6
$\begingroup$

$D[0,1]$ be the space of real functions $x$ on $[0,1]$ that are right continuous and have left hand limit.

On the other hand $C[0,1]$ is set of all continuous real functions on that interval.

Considering the underlying topology is Skorohod topology. I try to show that the set $C[0,1]$ is nowhere dense in $D[0,1]$. How to do that?

One idea is,

Suppose consider the ball in $D[0,1]$ i.e. $B(f,\epsilon) = \{g\in D[0,1] | d(f,g) < \epsilon\}$, where $d$ is Skorohod metric. Now it is enough to show that $C[0,1] \cap B(f,\epsilon) = \emptyset$. Then we can conclude that $C$ is nowhere dense.

But how to show this claim?

$\endgroup$
4
  • $\begingroup$ @AugustoSantos In $D$ uniform norm doesn't make sense that's why Skorohod metric required. I think. $\endgroup$
    – Cantor_Set
    Commented Apr 27, 2022 at 14:47
  • 1
    $\begingroup$ $C$ is a proper closed linear subset of $D$. Thus it has empty interior. $\endgroup$
    – Mittens
    Commented Apr 27, 2022 at 17:47
  • $\begingroup$ @OliverDíaz how to show that $C$ is proper closed linear subset of $D$? $\endgroup$
    – Cantor_Set
    Commented Apr 28, 2022 at 1:53
  • 1
    $\begingroup$ The topology $d_0$ restricted to $C$ coincided with the uniform topology in $C$. $\endgroup$
    – Mittens
    Commented Apr 28, 2022 at 2:45

2 Answers 2

6
+50
$\begingroup$

An explicit development.

Claim 1. Let $g\in D\left[0,1\right]$ be a càdlàg function with a jump of size $J>0$ at $t\in \left(0,1\right)$, i.e., $J=\left|g(t)-\lim\limits_{x\rightarrow t-} g(x)\right|$. Then, $$\|h-g\|\geq \frac{J}{2}\tag{$\star$}\label{star},$$ for any $h\in\mathcal{C}\left[0,1\right]$.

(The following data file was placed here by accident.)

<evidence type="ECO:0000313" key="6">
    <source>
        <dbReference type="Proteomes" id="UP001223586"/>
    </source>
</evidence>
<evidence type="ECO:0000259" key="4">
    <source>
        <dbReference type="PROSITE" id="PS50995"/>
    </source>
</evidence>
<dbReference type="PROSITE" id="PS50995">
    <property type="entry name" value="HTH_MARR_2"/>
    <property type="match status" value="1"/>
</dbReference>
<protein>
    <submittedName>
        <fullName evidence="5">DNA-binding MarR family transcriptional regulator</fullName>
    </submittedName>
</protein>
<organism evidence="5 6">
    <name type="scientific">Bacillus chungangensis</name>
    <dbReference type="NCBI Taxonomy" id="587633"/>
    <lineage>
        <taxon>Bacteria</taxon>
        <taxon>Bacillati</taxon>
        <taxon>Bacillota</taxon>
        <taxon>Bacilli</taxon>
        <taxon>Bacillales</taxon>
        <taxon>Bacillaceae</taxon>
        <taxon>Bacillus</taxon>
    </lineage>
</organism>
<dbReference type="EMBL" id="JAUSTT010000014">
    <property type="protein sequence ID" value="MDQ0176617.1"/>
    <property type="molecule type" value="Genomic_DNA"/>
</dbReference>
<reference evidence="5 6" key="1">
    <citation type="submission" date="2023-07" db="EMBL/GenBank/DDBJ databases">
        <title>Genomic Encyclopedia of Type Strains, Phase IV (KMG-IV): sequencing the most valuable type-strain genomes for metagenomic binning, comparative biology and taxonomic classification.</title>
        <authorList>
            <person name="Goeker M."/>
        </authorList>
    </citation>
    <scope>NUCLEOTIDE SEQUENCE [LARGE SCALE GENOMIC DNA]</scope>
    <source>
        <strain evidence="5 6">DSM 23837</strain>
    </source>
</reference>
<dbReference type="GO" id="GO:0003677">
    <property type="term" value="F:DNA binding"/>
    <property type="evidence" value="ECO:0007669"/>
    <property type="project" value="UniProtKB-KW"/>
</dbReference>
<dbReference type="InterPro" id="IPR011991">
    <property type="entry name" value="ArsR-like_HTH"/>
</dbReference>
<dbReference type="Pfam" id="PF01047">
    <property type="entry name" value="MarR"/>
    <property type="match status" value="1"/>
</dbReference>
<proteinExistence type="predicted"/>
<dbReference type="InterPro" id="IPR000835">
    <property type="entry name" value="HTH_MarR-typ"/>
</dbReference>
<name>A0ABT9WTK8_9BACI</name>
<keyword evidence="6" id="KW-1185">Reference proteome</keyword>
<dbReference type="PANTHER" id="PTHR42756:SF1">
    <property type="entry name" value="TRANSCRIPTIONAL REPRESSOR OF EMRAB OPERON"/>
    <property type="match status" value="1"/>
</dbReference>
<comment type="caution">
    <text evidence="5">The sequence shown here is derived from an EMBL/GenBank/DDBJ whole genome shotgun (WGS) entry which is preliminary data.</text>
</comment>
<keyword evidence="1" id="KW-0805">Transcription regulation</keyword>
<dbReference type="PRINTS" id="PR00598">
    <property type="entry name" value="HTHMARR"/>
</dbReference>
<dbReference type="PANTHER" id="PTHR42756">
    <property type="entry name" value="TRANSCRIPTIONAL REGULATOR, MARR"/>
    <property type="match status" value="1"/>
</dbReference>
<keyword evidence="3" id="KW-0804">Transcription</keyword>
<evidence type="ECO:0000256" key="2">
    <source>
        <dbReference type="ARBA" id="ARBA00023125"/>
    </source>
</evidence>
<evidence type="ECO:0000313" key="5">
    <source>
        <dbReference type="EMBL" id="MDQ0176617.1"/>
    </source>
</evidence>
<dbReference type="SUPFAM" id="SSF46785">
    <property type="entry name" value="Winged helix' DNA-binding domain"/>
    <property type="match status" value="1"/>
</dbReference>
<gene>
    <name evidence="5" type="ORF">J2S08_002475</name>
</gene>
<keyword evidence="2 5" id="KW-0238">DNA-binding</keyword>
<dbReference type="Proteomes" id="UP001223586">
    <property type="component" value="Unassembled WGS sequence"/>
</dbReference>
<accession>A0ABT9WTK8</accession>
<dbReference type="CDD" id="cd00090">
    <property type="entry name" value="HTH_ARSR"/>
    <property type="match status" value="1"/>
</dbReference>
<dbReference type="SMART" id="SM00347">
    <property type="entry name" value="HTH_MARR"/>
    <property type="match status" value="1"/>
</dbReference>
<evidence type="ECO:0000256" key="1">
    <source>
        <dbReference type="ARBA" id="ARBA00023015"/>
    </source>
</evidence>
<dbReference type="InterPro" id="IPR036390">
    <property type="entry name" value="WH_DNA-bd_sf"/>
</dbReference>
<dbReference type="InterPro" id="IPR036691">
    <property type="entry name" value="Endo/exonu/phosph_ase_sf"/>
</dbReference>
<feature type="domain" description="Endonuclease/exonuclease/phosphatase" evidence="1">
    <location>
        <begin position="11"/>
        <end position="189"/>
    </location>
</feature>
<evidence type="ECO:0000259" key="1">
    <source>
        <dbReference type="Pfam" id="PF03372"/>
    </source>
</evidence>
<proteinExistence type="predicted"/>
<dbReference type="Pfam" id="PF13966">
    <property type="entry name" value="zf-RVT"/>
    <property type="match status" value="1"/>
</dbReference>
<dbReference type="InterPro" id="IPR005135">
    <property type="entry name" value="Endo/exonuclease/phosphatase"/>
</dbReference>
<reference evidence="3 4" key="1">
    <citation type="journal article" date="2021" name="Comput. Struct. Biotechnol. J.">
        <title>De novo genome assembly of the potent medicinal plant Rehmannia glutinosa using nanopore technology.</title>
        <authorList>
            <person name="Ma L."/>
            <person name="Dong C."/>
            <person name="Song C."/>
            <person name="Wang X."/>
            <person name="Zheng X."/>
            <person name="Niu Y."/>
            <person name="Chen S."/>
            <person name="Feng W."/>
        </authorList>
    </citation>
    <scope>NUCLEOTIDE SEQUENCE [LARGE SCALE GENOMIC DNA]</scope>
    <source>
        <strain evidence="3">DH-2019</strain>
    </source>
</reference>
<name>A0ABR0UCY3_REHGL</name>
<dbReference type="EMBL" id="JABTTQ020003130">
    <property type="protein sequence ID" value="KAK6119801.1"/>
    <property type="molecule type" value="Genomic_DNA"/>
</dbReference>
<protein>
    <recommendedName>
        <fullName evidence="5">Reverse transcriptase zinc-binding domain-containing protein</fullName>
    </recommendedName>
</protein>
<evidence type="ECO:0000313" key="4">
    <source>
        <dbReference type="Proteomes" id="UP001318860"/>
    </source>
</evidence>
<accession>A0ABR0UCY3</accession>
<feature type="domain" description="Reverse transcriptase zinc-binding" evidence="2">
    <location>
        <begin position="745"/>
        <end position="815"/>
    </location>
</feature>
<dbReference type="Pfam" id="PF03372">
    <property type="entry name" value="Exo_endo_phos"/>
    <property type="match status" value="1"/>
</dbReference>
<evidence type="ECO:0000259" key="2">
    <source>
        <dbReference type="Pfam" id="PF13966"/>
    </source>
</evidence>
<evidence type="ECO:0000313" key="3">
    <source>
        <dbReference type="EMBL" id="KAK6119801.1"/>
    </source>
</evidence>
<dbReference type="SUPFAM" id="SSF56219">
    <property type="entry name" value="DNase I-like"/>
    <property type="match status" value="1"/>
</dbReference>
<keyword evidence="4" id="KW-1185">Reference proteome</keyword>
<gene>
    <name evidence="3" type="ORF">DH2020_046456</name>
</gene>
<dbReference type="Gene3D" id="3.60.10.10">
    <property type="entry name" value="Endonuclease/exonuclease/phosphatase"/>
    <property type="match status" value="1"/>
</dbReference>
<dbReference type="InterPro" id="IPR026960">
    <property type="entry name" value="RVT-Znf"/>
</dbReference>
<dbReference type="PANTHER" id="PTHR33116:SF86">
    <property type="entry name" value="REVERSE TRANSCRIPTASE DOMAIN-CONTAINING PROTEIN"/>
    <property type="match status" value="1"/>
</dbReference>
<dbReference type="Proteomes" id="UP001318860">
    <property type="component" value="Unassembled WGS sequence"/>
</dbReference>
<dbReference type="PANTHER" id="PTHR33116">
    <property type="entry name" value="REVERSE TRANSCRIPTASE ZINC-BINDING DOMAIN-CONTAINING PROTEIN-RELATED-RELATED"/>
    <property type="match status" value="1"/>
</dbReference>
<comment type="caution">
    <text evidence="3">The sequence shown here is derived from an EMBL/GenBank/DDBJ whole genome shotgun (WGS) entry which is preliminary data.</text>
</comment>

Proof. Remark that $|h(t)-g(t)|+|h(t)-\lim\limits_{x\rightarrow t-} g(x)|\geq J/2$. Consider $\delta>0$ small enough so that i) [h is continuous] $|h(x)-h(t)|<\varepsilon/3$ for all $x\in\left(-\delta,\delta\right)$; ii) [$g$ is right-continuous] $|g(x)-g(t)|<\varepsilon/3$ for all $x\in\left(0,\delta\right)$; and iii) [$g$ has left-limit] $|g(x)-\lim\limits_{x\rightarrow t-} g(x)|<\varepsilon/3$ for all $x\in\left(-\delta,0\right)$. Then, $|g(x)-h(x)|\geq J/2-\varepsilon$ for all $x\in \left(-\delta,\delta\right)$. In other words, $\|h-g\|\geq J/2-\varepsilon$ for any $\varepsilon>0$ and thus, $\|h-g\|\geq \frac{J}{2}$.

Claim 2. Let $g\in \mathcal{D}\left[0,1\right]\setminus \mathcal{C}\left[0,1\right]$ be a discontinuous càdlàg function -- i.e., it has a positive jump $J=\left|g(t)-\lim\limits_{x\rightarrow t-} g(x)\right|>0$ for some $t$. Then, $\mathcal{C}\left[0,1\right]\cap B\left(g,r\right)=\emptyset$ for any $r<J/2$, where $J$ is the size of one of the jumps of $g$.

Proof. Let $f\in \mathcal{C}\left[0,1\right]$. Observe that: $$d(f,g)=\inf_{\lambda\in \Lambda} \left\{ \|\lambda-I\|\vee \|f\circ\lambda - g\| \right\}\geq \inf_{\lambda\in\Lambda}\|f\circ\lambda - g\|.$$

Since $f\circ \lambda$ is continuous for any $\lambda\in\Lambda$ then, from Claim 1., we have that
$$\|f\circ\lambda - g\|\geq \frac{J}{2}\,\,\,\forall{\lambda\in\Lambda}.$$ Therefore, $d(f,g)\geq \frac{J}{2}$, for any $f\in \mathcal{C}\left[0,1\right]$. In other words, $\mathcal{C}\left[0,1\right]\cap B(g,r)=\emptyset$ for any $r<J/2$.

Claim 3. $\mathcal{D}\left[0,1\right]\setminus\mathcal{C}\left[0,1\right]$ is dense in $\mathcal{D}\left[0,1\right]$.

Proof. Given any $f\in\mathcal{C}\left[0,1\right]$, just consider the sequence $g_n(x):= f(x)+(\frac{1}{n})1_{\left\{x\geq t\right\}}$ and clearly $g_n\in\mathcal{D}\left[0,1\right]\setminus \mathcal{C}\left[0,1\right]$ for all $n$. We have $\|g_n-f\|\overset{n\rightarrow \infty}\longrightarrow 0$ (which also implies convergence w.r.t. the Skorohod metric).